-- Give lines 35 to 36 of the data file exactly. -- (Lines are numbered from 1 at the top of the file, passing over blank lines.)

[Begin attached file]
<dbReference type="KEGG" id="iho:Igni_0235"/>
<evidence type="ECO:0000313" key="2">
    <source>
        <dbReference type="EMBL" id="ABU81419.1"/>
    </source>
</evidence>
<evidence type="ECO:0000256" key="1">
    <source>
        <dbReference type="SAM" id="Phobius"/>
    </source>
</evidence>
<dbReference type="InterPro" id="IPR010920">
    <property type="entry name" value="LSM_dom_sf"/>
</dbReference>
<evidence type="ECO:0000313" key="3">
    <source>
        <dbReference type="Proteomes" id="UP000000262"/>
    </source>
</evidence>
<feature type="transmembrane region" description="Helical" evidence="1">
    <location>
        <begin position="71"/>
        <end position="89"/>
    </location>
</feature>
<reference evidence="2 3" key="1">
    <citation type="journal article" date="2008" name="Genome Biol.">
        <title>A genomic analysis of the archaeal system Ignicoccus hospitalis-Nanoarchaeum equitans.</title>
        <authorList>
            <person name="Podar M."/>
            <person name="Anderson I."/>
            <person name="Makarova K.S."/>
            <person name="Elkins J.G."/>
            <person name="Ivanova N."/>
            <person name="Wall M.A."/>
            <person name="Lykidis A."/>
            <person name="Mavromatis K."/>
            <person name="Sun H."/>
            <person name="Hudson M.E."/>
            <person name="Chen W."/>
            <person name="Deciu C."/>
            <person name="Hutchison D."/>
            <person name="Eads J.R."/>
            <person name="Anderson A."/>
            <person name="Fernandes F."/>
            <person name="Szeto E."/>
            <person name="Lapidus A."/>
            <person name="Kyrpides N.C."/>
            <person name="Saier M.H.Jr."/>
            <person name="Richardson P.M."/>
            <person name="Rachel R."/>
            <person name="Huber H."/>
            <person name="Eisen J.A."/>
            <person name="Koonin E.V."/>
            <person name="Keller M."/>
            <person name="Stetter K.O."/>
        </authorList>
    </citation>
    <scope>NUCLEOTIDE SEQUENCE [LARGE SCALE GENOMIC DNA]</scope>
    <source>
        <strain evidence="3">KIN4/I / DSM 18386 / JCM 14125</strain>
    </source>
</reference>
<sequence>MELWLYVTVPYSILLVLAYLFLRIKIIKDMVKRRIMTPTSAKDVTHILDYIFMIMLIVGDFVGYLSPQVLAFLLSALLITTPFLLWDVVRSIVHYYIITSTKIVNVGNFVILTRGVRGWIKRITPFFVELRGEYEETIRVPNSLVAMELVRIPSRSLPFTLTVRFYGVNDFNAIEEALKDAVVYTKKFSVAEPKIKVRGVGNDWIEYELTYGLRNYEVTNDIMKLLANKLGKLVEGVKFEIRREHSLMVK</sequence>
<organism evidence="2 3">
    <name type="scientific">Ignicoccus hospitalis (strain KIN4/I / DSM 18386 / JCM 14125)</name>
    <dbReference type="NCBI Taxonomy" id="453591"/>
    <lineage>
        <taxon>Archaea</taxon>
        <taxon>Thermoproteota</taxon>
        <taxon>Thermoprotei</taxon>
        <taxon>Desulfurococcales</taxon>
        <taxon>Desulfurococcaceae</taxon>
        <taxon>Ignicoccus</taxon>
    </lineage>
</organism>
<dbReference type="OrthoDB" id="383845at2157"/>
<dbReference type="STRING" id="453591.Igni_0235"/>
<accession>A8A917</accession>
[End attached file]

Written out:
            <person name="Wall M.A."/>
            <person name="Lykidis A."/>